Herbie Hancock expressed that, “Jazz has borrowed from other genres of music and also has lent itself to other genres of music.” Taking certain elements and sounds from the past to lend an ambiguous timelessness to the present is not an easy task, especially in these hyper-critical times where authenticity is marred as a feigned effort. However, Hancock’s sentiment could not be truer in describing the relationship between jazz and hip hop, two genres that have upheld a sincerely progressive and effortless entanglement. Instrumental improvisation and freedom of thought are integral aspects of both jazz and hip hop, which is why the marriage of these musical forces is often absolved of (but, certainly not immune to) doubt toward the intent of the music made through lustrous combination of genres. I have always felt that there is a respect amongst hip hop artists towards the forefathers of jazz. Subsequently, any appropriation of this style layered with thoroughly modern lyrics and ideology is done so with sincerity and as an act of appreciation to the pioneers that developed some of the techniques and sounds that inspired them to pick up their own instruments.
Canadian experimental jazz-hip hop quartet, BadBadNotGood (known also as BBNG) are making the most exhilarating, interesting and important music to be released in the twenty-first century. IV is their fifth studio album, the first recorded and released as a foursome since saxophonist, Leland Whitty officially joined the band in January of this year, after appearing consistently on their previous albums. Now in their sixth year as a band, BBNG have composed and produced their most seductively sophisticated album of their career with IV. It is near impossible to fault this album, the diversely imaginative compositions embody various decades, moods and locations. As predominantly instrumental albums go, IV conveys a variety of emotions throughout the songs. It is demanding but not exhausting, consistently arresting yet never assaulting. Moments of improvised chaos (‘IV’ and the mid-section of ‘Confessions Pt.II’) are met with calm (‘Chompy’s Paradise’).
IV follows swiftly after BBNG’s outstanding Sour Soul, a collaborative album featuring Ghostface Killah. How does IV compare to its most recent predecessors? A rudimentary overview of III, Sour Soul and IV, played as a triptych offers a context, of sorts, to the band’s focus and motivated curiosity in experimenting with the potential and limitations of their instruments. III is the heftiest album of the three as the songs are defined by Alexander Sowinski’s resilience on drums. Sour Soul is like listening to a cinematic orchestra, the plot enhanced with semblances of David Axelrod and Quentin Tarantino in the electric guitar and bass. It ties in perfectly with Ghostface Killah’s lyrics, giving them geography through music. Whitty’s presence on IV is a domineering force throughout the album, and the saxophone is a central character to the story of these eleven songs. The dialogue between the saxophone and the poly six synth on ‘Speaking Gently’, is a celestial treat imparted early in the album, it is indicative to the tone of what is to come. This otherworldly quality does not lose its direction into confused territory. After countless listens to this album, I am yet to grow bored of the songs.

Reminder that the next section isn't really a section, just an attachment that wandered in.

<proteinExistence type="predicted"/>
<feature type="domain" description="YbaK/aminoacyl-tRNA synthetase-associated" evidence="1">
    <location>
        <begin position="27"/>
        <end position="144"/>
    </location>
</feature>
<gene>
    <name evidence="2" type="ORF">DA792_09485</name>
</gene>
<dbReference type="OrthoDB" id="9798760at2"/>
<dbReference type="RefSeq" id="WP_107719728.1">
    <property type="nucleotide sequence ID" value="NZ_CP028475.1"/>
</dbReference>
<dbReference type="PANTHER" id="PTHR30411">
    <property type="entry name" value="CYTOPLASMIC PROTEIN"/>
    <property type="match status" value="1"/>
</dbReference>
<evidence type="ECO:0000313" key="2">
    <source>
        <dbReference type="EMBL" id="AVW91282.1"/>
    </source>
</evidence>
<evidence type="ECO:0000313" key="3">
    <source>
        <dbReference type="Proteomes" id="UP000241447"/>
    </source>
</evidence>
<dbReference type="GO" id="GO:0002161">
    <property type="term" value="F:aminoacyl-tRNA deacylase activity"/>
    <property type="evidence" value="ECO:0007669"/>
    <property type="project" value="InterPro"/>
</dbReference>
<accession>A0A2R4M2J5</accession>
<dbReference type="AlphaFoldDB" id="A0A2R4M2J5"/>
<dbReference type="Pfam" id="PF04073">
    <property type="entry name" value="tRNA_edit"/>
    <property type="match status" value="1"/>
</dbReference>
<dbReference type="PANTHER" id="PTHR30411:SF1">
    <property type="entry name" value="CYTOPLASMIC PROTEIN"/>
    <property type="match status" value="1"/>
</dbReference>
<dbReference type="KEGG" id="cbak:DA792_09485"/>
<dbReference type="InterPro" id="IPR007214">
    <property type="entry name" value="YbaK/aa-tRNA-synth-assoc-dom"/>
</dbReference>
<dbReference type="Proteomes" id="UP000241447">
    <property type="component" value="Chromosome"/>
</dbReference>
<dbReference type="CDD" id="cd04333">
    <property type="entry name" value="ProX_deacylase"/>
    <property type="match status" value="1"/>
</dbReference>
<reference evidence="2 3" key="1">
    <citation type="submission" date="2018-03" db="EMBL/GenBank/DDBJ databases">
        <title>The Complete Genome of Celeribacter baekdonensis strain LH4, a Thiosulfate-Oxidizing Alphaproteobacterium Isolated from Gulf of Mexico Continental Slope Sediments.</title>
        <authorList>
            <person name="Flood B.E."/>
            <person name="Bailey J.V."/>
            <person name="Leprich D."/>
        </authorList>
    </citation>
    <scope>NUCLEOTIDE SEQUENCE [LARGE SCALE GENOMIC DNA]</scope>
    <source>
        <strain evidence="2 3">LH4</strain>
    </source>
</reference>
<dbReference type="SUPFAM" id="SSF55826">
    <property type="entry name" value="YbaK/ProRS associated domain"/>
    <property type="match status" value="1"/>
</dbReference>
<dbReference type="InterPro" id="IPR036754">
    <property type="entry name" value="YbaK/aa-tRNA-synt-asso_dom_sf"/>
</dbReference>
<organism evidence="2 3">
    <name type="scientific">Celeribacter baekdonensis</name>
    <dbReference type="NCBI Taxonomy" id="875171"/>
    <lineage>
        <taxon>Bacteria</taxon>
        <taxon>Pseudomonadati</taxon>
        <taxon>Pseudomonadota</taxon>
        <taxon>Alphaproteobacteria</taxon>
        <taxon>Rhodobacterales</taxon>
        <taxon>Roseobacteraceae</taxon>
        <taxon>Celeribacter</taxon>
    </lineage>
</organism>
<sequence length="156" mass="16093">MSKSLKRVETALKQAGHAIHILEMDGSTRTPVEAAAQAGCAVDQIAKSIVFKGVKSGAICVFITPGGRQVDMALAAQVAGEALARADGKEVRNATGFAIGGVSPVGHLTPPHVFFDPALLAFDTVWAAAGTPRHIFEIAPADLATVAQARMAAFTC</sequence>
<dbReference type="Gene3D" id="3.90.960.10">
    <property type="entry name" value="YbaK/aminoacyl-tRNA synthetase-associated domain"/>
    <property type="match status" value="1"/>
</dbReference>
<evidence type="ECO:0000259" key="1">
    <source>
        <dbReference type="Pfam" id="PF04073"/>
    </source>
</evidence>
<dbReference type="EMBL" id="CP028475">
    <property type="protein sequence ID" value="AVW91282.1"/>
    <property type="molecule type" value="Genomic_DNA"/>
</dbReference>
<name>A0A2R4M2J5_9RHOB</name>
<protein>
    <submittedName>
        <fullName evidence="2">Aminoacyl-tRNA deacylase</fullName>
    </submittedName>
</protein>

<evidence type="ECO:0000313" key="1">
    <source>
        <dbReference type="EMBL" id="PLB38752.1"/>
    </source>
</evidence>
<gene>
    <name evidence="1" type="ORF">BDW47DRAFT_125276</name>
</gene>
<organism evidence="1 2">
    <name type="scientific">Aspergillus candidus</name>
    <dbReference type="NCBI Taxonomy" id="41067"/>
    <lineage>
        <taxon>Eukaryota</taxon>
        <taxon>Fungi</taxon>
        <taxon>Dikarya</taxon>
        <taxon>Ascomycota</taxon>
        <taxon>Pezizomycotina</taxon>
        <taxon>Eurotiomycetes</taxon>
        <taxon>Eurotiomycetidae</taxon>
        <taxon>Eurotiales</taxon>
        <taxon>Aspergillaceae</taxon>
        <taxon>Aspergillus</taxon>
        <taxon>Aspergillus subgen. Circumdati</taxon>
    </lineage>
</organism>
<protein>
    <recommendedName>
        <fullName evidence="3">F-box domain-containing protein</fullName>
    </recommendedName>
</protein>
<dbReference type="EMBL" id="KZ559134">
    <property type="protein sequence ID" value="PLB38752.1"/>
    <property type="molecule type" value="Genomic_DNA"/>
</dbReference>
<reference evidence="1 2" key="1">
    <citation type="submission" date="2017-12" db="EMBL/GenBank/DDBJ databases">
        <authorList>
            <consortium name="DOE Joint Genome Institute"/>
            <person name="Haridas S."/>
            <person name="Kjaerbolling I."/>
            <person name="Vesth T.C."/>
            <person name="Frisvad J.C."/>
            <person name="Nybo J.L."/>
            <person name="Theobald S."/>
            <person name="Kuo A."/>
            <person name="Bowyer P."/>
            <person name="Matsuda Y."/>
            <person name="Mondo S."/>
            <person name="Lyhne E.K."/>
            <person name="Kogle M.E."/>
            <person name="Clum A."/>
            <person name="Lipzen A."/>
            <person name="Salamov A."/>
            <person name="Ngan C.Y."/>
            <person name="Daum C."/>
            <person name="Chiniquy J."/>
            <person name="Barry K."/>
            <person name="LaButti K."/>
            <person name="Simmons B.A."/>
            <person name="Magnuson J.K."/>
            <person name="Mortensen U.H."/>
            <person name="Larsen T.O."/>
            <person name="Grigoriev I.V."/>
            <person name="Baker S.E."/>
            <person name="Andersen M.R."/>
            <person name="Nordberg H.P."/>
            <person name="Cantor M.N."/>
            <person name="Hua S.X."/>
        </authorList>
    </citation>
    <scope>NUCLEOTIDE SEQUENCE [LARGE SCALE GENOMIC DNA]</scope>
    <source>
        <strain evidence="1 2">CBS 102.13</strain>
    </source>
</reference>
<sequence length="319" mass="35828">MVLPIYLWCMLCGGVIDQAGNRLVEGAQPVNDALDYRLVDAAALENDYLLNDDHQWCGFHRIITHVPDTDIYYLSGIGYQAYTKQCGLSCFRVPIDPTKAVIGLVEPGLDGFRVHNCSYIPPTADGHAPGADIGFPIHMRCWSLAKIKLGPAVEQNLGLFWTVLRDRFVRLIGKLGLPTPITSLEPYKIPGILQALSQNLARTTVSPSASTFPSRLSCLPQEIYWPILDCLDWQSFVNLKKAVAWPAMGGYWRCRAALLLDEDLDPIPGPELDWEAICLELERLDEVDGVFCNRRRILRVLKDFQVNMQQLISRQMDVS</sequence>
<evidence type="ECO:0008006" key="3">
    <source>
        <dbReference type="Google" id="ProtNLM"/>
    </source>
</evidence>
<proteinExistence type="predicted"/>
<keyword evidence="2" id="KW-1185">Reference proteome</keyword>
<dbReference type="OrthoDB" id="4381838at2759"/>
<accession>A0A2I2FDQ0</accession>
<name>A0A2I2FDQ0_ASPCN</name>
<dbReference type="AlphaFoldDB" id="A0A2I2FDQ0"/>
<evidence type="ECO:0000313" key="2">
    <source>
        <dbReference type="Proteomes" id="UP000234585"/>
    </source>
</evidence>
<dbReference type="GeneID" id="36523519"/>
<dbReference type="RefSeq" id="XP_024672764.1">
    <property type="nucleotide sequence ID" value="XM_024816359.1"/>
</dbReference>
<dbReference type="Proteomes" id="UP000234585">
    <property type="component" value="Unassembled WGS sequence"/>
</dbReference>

BBNG have been intelligently selective with who they invite to make a guest appearance on their songs. Thus far, Earl Sweatshirt, Danny Brown and Samuel T. Herring, of Future Islands, providing an uncharacteristically mellow vocal in ‘Time Moves Slow.’ The inclusion of Herring, in particular, allows BBNG’s music to reach a different audience, a hope that their music will be embraced by music enthusiasts whom perhaps had preconceived notions about jazz.
It is difficult to single out songs as the definitive highlight of the album. They are all magical in their own uniquely thematic way. However, ‘Hyssop of Love’ featuring Mick Jenkins is strong contender. It’s certainly one of the songs easiest to revisit the most, along with ‘And That, Too.’ While this is not BBNG’s best album, I do not feel that that lessens the greatness of IV as an astonishing collection of impeccably played, composed, recorded and produced songs.
It is extremely heartening that BadBadNotGood continue to make music that makes your imagination wander and improvise to extents that it may otherwise have felt inhibited. Listening to their discography is a truly freeing and rewarding way to reconnect with music and your imagination. IV is like an adult’s version of Fantasia, the narrative of each song invites the listener to create personal connections with the compositions through imagined scenarios, colours and places. It’s transportive, spontaneous and uninhibited, just like music and life should be.